The propositional content of these three experiences is, of course, a part of that to which we are logically committed by characterizing them as situations of these three kinds. Of the remainder, as we have seen, part is a matter of the extent to which this propositional content is endorsed. It is the residue with which we are now concerned. Let us call this residue the descriptive content. I can then point out that it is implied by my account that not only the propositional content, but also the descriptive content of these three experiences may be identical. I shall suppose this to be the case, though that there must be some factual difference in the total situations is obvious.

    Now, and this is the decisive point, in characterizing these three experiences as, respectively, a seeing that x, over there, is red, its looking to one as though x, over there, were red, and its looking to one as though there were a red object over there, we do not specify this common descriptive content save indirectly, by implying that if the common propositional content were true,{8} then all these three situations would be cases of seeing that x, over there, is red. Both existential and qualitative lookings are experiences that would be seeings if their propositional contents were true.

    Thus, the very nature of "looks talk" is such as to raise questions to which it gives no answer: What is the intrinsic character of the common descriptive content of these three experiences? and How are they able to have it in spite of the fact that whereas in the case of (a) the perceiver must be in the presence of a red object over there, in (b) the object over there need not be red, while in (c) there need be no object over there at all?

    23. Now it is clear that if we were required to give a more direct characterization of the common descriptive content of these experiences, we would begin by trying to do so in terms of the quality red. Yet, as I have already pointed out, we can scarcely say that this descriptive content is itself something red unless we can pry the term "red" loose from its prima-facie tie with the category of physical objects. And there is a line of thought which has been one of the standard gambits of perceptual epistemology and which seems to promise exactly this. If successful, it would convince us that redness -- in the most basic sense of this term -- is a characteristic of items of the sort we have been calling sense contents. It runs as follows:

While it would, indeed, be a howler to say that we don't see chairs, tables, etc., but only their facing surfaces, nevertheless, although we see a table, say, and although the table has a back as well as a front, we do not see the back of the table as we see its front. Again, although we see the table, and although the table has an 'inside,' we do not see the inside of the table as we see its facing outside. Seeing an object entails seeing its facing surface. If we are seeing that an object is red, this entails seeing that its facing surface is red. A red surface is a two-dimensional red expanse -- two-dimensional in that though it may be bulgy, and in this sense three-dimensional, it has no thickness. As far as the analysis of perceptual consciousness is concerned, a red physical object is one that has a red expanse as its surface.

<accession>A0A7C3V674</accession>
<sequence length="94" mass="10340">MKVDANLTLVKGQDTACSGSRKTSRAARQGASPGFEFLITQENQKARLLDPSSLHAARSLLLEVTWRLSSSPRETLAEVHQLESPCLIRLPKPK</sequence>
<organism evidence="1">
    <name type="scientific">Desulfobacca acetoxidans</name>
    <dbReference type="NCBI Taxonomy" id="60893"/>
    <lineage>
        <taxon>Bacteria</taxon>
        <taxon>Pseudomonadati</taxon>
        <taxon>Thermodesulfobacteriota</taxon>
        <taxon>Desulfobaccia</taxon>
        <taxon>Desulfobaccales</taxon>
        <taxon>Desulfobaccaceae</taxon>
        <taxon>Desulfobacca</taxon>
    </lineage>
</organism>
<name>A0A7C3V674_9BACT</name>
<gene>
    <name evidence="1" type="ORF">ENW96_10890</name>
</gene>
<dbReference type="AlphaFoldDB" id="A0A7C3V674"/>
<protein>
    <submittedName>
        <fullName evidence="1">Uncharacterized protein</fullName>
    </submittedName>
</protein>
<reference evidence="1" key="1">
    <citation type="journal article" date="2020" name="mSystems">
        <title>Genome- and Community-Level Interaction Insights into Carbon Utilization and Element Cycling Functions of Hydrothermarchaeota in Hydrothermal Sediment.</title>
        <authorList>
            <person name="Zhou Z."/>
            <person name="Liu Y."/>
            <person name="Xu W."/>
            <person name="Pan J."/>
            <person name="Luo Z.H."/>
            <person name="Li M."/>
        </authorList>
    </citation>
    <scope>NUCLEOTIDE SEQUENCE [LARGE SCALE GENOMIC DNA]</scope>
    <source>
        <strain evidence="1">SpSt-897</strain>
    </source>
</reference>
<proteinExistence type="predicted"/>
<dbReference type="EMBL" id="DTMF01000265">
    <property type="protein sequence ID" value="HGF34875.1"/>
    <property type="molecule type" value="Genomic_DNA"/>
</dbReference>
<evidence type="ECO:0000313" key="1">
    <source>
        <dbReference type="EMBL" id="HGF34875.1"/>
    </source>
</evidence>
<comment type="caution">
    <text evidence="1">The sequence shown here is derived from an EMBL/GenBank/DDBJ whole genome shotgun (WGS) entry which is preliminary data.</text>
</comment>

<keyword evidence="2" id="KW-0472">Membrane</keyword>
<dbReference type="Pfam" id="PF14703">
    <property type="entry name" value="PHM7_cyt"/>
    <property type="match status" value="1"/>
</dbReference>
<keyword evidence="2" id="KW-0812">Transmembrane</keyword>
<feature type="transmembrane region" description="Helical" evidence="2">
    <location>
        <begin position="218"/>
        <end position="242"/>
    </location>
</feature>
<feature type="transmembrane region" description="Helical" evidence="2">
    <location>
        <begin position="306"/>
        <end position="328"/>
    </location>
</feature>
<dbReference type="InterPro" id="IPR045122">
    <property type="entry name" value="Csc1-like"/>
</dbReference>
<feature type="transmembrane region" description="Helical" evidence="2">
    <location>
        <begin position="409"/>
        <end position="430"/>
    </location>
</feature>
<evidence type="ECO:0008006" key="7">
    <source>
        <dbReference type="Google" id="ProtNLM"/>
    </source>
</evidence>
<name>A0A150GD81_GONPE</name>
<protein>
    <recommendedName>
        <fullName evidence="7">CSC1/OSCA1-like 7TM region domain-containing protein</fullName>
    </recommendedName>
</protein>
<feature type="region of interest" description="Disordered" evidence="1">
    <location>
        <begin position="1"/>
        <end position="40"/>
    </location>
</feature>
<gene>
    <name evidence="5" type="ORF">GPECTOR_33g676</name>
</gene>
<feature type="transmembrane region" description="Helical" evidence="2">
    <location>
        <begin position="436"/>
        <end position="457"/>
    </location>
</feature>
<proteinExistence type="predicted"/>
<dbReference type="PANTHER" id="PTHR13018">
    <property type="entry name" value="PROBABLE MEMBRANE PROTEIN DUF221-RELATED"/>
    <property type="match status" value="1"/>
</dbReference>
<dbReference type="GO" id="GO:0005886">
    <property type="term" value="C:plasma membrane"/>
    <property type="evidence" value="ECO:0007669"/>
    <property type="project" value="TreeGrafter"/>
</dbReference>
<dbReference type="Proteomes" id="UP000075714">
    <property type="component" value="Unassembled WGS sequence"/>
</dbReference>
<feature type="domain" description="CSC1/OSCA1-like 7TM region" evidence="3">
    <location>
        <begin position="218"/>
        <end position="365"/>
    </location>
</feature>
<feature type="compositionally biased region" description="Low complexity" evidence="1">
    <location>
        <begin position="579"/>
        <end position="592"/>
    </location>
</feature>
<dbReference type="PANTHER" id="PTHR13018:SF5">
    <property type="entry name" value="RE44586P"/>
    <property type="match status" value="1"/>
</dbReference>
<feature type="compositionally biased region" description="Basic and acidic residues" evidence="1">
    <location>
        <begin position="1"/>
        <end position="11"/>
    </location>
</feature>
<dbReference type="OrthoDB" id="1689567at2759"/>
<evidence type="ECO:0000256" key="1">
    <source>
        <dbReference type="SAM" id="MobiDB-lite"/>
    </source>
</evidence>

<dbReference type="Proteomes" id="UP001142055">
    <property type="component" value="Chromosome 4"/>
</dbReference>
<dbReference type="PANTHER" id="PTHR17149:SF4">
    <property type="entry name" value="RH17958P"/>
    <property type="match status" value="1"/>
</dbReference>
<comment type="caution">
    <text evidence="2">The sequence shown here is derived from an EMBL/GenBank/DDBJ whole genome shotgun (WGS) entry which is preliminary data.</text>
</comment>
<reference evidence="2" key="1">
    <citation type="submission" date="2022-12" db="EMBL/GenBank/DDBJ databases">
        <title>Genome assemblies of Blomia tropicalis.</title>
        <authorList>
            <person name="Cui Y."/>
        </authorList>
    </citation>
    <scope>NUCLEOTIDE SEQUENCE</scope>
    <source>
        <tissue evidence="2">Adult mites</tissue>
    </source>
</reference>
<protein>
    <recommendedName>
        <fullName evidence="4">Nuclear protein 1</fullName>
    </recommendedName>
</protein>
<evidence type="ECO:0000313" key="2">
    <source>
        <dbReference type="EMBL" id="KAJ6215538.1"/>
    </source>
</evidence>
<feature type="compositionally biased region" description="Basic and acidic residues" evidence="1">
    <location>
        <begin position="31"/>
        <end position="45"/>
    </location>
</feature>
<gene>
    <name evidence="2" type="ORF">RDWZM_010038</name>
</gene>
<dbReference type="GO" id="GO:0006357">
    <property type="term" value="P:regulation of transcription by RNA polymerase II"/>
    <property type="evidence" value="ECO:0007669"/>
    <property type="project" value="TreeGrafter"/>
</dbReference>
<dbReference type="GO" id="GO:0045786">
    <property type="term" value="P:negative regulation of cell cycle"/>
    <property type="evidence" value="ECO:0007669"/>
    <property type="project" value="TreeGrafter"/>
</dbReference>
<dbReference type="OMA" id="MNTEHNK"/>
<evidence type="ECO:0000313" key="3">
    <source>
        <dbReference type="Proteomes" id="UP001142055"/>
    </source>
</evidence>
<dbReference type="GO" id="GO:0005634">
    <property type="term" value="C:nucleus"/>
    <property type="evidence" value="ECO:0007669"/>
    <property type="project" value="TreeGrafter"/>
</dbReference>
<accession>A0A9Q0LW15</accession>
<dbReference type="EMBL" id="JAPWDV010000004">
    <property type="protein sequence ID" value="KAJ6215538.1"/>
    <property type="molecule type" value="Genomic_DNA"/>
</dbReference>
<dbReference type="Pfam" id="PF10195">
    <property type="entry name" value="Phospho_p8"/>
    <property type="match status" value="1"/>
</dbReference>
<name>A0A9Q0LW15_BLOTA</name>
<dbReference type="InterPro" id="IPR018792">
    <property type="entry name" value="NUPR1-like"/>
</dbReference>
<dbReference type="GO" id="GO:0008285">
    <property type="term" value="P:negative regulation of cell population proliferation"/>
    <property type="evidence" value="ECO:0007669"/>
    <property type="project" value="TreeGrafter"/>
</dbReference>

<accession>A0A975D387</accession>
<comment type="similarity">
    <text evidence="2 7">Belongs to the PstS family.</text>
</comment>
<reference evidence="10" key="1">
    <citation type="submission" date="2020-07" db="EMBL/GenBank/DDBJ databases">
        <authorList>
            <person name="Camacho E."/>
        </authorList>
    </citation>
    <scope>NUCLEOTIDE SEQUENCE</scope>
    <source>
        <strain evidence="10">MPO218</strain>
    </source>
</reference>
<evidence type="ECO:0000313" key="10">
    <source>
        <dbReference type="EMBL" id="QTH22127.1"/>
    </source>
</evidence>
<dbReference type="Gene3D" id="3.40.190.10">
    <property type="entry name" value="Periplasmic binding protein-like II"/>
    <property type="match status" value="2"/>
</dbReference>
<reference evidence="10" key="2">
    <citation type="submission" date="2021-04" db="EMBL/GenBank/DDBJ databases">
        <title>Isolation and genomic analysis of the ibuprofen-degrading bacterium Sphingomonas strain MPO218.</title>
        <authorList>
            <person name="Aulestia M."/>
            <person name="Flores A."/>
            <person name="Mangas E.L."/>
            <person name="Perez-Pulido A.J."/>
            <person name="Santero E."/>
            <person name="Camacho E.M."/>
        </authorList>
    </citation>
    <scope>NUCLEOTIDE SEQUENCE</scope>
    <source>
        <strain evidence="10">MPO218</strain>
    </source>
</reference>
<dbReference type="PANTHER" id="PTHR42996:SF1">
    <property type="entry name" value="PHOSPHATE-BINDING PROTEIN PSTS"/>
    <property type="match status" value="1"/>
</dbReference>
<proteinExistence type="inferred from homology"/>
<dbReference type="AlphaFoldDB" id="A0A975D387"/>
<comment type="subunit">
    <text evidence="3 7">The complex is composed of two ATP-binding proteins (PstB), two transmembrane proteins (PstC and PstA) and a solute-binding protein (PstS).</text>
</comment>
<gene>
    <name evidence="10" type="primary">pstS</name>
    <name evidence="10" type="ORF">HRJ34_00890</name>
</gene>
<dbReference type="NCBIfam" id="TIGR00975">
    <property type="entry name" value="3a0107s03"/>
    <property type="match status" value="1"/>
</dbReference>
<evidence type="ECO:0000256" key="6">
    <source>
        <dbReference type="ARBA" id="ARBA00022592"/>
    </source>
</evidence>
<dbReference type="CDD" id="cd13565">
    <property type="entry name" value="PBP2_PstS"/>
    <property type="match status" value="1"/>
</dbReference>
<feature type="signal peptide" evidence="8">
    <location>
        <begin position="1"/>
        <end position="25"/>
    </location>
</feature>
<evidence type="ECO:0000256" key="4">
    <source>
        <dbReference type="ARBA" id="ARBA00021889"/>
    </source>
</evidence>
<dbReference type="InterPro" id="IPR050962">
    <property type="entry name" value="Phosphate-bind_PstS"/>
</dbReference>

Now a red expanse is not a physical object, nor does the existence of a red expanse entail the existence of a physical object to which it belongs. (Indeed, there are "wild" expanses which do not belong to any physical object.) The "descriptive content" -- as you put it -- which is common to the three experiences (a), (b) and (c) above, is exactly this sort of thing, a bulgy red expanse.

    Spelled out thus baldly, the fallacy is, or should be, obvious; it is a simple equivocation on the phrase "having a red surface." We start out by thinking of the familiar fact that a physical object may be of one color "on the surface" and of another color "inside." We may express this by saving that, for example, the 'surface' of the object is red. but its 'inside' green. But in saying this we are not saying that there is a 'surface' in the sense of a bulgy two-dimensional particular, a red 'expanse' which is a component particular in a complex particular which also includes green particulars. The notion of two-dimensional bulgy (or flat) particulars is a product of philosophical (and mathematical) sophistication which can be related to our ordinary conceptual framework, but does not belong in an analysis of it. I think that in its place it has an important contribution to make. (See below, Section 61, (5)) But this place is in the logical space of an ideal scientific picture of the world and not in the logical space of ordinary discourse. It has nothing to do with the logical grammar of our ordinary color words. It is just a mistake to suppose that as the word "red" is actually used, it is ever surfaces in the sense of two-dimensional particulars which are red. The only particular involved when a physical object is "red on the outside, but green inside" is the physical object itself, located in a certain region of Space and enduring over a stretch of Time. The fundamental grammar of the attribute red is physical object x is red at place p and at time t. Certainly, when we say of an object that it is red, we commit ourselves to no more than that it is red "at the surface." And sometimes it is red at the surface by having what we would not hesitate to call a "part" which is red through and through -- thus, a red table which is red by virtue of a layer of red paint. But the red paint is not itself red by virtue of a component -- a 'surface' or 'expanse'; a particular with no thickness -- which is red. There may, let me repeat, turn out to be some place in the total philosophical picture for the statement that there "really are" such particulars, and that they are elements in perceptual experience. But this place is not to be found by an analysis of ordinary perceptual discourse, any more than Minkowski four-dimensional Space-Time worms are an analysis of what we mean when we speak of physical objects in Space and Time.